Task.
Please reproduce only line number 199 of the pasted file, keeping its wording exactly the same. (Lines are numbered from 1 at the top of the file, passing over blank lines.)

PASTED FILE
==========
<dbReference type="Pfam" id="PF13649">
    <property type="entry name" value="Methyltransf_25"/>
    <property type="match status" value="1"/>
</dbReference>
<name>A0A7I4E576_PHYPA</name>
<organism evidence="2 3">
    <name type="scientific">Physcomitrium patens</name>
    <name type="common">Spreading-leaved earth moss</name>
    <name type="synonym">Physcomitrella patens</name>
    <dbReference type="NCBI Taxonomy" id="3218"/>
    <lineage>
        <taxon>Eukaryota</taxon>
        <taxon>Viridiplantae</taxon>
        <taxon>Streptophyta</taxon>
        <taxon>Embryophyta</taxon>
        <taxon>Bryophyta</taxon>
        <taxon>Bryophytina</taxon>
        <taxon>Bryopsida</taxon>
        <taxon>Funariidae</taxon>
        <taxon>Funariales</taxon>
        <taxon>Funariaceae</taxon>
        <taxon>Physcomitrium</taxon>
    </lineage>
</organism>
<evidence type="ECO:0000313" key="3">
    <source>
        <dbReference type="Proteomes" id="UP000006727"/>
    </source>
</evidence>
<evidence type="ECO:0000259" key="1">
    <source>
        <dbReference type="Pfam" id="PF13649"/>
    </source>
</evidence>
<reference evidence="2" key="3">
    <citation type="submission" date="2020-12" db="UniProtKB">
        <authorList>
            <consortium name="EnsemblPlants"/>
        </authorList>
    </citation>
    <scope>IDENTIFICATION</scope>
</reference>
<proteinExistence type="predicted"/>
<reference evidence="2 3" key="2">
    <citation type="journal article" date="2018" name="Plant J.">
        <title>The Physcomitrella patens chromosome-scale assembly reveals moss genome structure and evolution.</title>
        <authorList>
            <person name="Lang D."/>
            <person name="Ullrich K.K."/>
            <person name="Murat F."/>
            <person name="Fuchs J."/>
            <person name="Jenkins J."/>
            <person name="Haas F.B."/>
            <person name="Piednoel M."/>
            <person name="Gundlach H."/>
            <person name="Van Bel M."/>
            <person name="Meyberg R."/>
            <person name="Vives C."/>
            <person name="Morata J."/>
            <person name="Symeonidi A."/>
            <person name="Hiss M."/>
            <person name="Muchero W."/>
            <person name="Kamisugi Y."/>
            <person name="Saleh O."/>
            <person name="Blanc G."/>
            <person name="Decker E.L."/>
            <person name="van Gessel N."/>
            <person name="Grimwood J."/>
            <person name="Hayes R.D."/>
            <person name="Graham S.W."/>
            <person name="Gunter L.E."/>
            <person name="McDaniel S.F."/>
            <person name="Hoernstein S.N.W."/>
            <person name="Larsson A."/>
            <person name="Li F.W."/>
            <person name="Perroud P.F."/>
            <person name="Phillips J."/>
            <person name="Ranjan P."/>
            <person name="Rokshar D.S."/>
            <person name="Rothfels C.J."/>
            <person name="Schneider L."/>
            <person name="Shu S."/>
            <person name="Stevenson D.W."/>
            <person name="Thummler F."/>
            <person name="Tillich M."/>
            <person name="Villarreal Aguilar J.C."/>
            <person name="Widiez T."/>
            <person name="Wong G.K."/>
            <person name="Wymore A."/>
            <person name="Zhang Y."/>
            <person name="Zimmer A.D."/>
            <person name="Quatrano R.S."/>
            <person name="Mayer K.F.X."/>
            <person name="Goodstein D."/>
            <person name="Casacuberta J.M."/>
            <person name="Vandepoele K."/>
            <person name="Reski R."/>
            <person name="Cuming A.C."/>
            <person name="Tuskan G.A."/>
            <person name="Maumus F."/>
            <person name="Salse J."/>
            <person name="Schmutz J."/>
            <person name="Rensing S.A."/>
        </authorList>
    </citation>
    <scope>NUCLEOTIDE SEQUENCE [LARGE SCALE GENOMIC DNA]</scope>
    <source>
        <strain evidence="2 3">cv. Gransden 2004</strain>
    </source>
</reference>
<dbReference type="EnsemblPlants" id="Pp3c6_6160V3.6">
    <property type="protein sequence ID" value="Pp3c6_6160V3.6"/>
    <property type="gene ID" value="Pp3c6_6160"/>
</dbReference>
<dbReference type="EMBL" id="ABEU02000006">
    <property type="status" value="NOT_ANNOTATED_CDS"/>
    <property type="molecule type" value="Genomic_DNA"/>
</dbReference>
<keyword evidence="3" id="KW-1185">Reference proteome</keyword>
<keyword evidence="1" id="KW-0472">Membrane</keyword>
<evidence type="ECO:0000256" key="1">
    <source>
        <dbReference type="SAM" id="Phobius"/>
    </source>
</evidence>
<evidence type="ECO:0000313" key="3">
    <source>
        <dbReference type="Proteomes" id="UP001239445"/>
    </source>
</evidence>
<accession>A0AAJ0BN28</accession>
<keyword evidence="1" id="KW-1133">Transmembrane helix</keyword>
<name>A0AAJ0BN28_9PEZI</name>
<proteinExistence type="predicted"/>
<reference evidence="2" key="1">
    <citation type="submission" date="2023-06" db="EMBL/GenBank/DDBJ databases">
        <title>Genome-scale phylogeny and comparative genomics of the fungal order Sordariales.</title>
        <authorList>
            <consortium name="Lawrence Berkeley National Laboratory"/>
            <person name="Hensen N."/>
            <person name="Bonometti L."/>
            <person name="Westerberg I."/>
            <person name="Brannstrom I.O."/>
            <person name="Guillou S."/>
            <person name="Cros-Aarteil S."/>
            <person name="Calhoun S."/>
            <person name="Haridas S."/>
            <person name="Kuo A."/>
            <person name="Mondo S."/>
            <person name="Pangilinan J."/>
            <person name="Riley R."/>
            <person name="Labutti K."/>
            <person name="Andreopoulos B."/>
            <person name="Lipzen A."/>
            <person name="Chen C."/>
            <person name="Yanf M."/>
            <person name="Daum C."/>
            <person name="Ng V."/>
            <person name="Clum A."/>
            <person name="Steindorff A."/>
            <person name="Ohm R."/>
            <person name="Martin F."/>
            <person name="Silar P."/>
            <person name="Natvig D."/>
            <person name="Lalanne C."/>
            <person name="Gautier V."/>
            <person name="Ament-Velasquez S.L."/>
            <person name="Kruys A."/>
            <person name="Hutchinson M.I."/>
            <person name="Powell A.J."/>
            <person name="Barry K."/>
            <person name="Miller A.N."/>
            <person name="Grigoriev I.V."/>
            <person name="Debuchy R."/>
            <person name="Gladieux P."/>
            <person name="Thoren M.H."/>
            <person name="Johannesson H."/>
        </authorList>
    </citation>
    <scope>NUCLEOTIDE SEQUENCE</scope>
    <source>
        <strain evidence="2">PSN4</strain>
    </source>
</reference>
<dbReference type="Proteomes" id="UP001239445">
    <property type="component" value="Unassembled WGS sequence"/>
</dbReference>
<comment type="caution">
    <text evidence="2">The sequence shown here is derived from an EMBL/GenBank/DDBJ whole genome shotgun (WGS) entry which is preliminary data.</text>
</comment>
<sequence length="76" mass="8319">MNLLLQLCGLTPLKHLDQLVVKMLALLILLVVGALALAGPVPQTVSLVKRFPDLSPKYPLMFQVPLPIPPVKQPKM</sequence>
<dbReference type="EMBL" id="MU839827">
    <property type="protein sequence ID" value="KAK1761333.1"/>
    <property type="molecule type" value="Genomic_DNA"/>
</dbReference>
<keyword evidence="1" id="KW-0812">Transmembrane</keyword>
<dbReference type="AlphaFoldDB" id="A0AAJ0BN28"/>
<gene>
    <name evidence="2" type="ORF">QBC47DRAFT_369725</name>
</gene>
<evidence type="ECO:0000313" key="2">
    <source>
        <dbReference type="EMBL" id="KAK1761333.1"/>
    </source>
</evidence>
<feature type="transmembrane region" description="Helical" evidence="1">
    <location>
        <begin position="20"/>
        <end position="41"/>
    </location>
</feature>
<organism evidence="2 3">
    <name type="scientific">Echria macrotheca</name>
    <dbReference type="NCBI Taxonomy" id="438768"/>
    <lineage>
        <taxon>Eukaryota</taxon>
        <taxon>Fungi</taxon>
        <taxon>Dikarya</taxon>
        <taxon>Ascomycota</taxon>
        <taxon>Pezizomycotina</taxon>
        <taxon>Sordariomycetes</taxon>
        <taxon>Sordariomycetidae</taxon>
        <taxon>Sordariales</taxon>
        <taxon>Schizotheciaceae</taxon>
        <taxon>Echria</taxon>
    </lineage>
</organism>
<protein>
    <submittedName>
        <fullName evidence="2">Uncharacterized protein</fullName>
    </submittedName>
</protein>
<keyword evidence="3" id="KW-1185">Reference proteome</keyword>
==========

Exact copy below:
    <name evidence="2" type="ORF">QBC47DRAFT_369725</name>